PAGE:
Reflections on Mentoring

At August Family Seminar, Beth Venable mentors parents on how to develop a village of support before their students return home.

At August Family Seminar, Beth Venable mentors parents on how to develop a village of support before their sons return home.

As I prepare to leave CCBS and take the next step on my career path, I find myself reflecting on all I have learned here and the power of mentors throughout my life.

Mentors are people who help reveal “what is real and true about you and the world around you” by role modeling, teaching, and, as Dan Rather once said are people who” believe in you, who tug and push and lead you to the next plateau, sometimes poking you with a sharp stick called “Truth.'”

Dr. Beger, my high school mentor & teacher, taught me that I had a power and purpose that was innately mine. She taught me how to access my courage, even when it was buried near my toes. Jane Condon, my high school’s principal, showed me that leadership can be a class act, that teams of people are happiest when they know why you have picked them. Shelby Hicks, my first boss, taught me about service and gave my my first lessons in business as she taught me to keep the books in a pencil ledger, the same way her father had before her. John Degan, a college professor who became a dear friend, taught me that no man need be an island, that exceptional performance is a rare treasure and that I could work my fanny off and still get a “C.” Ellen Richard, who hired me fresh out of college at the Roundabout Theatre, taught me that all the Southern charm I can muster will have little result if I don’t do my job well. She also taught me, rather painfully, that everyone is replaceable. Suzanne Youngerman, the Program Director at Young Audiences at the time, taught me what program development is and how to do it well. The “Duenas” (my mother’s close girlfriends) taught me how to return to my authentic self, when I had all but lost any thread of her. Jack Wise, with whom I once sunk a boat, taught me about accepting “what is” and moving ahead whether you like it or not. Beth Black, who founded Cherokee Creek Boys School, taught me the value of orienting your business, first and foremost, by its mission and values and about what it really means to put form after function.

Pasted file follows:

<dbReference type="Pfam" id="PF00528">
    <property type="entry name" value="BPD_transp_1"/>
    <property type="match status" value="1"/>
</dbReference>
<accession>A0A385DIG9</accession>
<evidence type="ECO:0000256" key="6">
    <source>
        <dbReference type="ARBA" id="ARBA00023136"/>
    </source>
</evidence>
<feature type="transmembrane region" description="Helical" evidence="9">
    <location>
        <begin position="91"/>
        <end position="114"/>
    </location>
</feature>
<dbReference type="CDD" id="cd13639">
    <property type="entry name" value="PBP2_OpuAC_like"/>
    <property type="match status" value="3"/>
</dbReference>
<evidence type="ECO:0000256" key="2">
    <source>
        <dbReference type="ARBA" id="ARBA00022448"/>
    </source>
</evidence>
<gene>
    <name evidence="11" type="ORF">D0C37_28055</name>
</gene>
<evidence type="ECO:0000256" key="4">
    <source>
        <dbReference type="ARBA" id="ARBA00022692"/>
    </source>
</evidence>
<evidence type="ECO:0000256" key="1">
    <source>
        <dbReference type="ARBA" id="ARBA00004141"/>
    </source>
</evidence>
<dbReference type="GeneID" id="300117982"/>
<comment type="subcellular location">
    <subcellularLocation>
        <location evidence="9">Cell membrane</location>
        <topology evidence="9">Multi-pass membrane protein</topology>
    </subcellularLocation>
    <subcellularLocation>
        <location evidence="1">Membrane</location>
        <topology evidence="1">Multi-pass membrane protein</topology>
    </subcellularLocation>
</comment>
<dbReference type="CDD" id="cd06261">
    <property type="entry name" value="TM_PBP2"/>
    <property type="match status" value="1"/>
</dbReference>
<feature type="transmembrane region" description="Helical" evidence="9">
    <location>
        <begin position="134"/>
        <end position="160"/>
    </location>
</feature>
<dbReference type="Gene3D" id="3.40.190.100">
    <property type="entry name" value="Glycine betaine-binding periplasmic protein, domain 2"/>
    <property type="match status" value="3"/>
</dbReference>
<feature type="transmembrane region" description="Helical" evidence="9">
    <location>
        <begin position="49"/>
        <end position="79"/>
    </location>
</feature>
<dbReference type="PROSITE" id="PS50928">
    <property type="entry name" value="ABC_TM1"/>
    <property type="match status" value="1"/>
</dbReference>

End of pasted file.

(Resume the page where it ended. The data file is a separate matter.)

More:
Though none of these folks are my immediate family, their impact on my life has been profound. These are some of the greatest mentors I have intersected in my life. Beginning at the age of 13 and continuing on to today, they have presented themselves as catalysts for change throughout the years.

Some of them were great inspirations, others have made me wince with the raw reality of “real life.” All of them were invaluable and changed my life for the better. I would not trade any of these relationships for a life of ease and riches. I believe the most interesting tapestries are the ones with an abundance of colors, a rainbow of stories and even a few knots.

We all need mentors who help us uncover our authentic self and move toward discovering and living out our purpose. I want to express to all parents that your sons have wonderful mentors at CCBS. They will be blessed by their experience here and remember their favorite staff with affection…as will I. Thank you to everyone who has touched my life while at Cherokee Creek…you have added a stitch to the tapestry of my life.

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posted by Shaler Black Cooper in Discovering What is Real and True and have No Comments

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